Ten Students Advance to Geographic Bee Finals

Jennifer Vernon
for National Geographic News
May 20, 2003

Test Yourself. Try answering some of the questions asked today at the national-level preliminary competition of the Geographic Bee: Go>>

After an impressive demonstration of knowledge and poise, the top ten finalists emerged from the preliminary rounds of the 2003 National Geographic Bee, held earlier today at the Wyndham City Center hotel in Washington, D.C.

Today's finalists (see the full list below) will compete tomorrow at National Geographic headquarters in Washington to determine this year's National Geographic Bee champion. The event will be moderated by Jeopardy host Alex Trebek, webcast live at 10 a.m. eastern time on nationalgeographic.com, and televised on the National Geographic Channel and on public television stations around the country (see local listings for details).

With a 15-second time limit to respond, the 55 state and territory Bee winners in today's preliminary round rallied to answer questions on physical geography, world cultures, economics, history, and current events given in a range of formats from verbal to visual.

After results from the five preliminary rounds were compiled and seven clear winners were named, a tie-breaker round was held to determine who out of the remaining 13 highest scorers would fill the last three slots.

"I'm really excited," said Dallas Simons, Tennessee, a newly deemed finalist. "But a little nervous, too."

Here for his second Bee, Jacob Felts, Arkansas, was the only finalist to get a perfect score in the preliminary round. "Ever since the third grade, people said, 'Wow, he's really got a knack for this—he could really go far.' So I had a lot of encouragement from my teachers and parents."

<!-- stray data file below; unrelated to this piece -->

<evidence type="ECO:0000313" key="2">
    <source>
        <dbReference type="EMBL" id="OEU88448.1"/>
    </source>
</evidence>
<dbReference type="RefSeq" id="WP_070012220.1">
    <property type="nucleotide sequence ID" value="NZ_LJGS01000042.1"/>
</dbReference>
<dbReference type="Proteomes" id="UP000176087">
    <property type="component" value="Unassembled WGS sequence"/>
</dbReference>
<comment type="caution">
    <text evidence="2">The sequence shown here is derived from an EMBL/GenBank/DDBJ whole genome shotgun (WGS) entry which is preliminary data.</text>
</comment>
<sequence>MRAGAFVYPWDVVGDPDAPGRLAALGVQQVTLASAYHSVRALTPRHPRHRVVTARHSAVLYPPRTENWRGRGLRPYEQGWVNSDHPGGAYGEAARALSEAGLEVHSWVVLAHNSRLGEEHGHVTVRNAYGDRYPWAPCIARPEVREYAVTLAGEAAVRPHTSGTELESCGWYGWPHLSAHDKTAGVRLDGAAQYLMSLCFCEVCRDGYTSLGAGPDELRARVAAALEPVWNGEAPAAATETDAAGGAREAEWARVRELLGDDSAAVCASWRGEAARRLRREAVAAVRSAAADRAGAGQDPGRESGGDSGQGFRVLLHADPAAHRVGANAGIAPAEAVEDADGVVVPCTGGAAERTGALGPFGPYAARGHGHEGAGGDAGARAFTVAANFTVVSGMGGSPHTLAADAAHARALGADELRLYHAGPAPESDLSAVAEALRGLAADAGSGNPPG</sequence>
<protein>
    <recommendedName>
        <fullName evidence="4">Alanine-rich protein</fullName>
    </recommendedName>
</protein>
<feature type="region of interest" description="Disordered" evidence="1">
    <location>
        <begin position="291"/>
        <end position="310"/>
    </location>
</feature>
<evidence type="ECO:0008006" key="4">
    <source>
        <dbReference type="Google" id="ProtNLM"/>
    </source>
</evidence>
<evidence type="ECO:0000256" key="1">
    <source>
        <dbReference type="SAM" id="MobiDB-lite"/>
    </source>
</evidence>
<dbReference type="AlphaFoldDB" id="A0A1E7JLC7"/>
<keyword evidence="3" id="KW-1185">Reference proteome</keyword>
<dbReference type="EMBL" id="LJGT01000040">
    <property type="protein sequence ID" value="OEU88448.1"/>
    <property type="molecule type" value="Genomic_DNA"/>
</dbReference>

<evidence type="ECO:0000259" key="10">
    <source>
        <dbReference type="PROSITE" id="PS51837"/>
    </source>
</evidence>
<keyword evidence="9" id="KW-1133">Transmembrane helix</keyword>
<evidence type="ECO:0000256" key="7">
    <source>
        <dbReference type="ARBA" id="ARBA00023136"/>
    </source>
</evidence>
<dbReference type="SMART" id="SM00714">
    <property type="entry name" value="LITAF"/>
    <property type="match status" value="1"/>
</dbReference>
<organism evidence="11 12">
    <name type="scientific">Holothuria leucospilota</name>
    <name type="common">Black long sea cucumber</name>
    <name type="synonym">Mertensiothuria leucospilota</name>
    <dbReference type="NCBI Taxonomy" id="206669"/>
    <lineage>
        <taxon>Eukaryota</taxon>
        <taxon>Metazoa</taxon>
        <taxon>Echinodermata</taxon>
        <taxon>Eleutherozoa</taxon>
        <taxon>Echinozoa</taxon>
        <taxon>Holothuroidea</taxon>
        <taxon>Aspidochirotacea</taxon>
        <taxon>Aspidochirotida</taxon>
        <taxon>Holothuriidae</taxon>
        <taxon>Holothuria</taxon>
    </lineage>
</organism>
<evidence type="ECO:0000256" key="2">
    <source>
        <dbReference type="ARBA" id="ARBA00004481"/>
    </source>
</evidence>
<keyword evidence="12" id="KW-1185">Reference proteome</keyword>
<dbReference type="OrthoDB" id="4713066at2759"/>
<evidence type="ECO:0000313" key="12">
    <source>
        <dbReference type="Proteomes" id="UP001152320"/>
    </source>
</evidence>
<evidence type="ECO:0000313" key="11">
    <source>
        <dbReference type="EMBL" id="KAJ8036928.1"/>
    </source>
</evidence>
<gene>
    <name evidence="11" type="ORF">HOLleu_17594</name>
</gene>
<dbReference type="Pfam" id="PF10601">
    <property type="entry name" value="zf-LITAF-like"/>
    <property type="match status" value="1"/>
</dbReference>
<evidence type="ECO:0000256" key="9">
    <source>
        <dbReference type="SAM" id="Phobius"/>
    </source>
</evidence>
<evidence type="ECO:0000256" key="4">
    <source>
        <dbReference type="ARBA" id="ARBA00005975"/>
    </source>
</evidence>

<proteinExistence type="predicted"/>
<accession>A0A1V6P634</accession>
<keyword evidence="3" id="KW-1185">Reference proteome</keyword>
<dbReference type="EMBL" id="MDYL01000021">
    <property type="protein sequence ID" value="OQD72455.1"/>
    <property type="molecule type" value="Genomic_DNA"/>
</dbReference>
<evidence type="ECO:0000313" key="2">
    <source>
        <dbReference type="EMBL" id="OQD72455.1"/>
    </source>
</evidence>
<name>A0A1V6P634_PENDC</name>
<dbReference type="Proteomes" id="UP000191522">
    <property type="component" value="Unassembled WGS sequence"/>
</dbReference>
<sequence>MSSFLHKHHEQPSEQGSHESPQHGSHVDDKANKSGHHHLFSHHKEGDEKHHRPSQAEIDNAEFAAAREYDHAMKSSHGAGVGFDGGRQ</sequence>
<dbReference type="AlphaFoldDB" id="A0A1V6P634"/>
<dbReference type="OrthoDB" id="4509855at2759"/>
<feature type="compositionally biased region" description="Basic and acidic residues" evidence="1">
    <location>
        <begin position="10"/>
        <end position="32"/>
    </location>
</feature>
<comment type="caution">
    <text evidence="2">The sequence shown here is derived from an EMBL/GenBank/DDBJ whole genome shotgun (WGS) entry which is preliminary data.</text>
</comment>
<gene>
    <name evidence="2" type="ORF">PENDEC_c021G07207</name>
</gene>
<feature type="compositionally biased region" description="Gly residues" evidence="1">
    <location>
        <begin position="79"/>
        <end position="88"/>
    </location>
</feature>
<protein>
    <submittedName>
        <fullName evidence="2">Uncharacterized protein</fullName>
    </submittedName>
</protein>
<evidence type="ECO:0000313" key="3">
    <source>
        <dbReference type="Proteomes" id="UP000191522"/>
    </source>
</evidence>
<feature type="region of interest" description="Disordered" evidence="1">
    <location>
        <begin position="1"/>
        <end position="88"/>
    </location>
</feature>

This year's bee had the highest number of girls competing—7 out of 55—since 1990, when a girl last won the championship. Kathryn Prose, Colorado, the lone girl to make the finals, was unfazed by her unique status. "I'm the only girl in most of the clubs I'm in at school. So I guess I'm used to it!"

Despite the competitive spirit permeating the Bee, staff, teachers, and parents worked hand-in-hand to promote a relaxed atmosphere.

"This really is a great amount of fun," said Laura Pizzuto, mother of contestant David Pizzuto, Delaware. "The object, I think, is to meet other kids and to enjoy—that's really the whole point." David's teacher, Todd Helmecki, agreed. "You can't skip out on the important things in life."

Although David did not make the finals, the Pizzutos were undeterred. "We had nothing to lose, and everything to gain, from being here," Mrs. Pizzuto said. "After all, they're all winners."

Check Nationalgeographic.com tomorrow for more news about the champion and runners-up.

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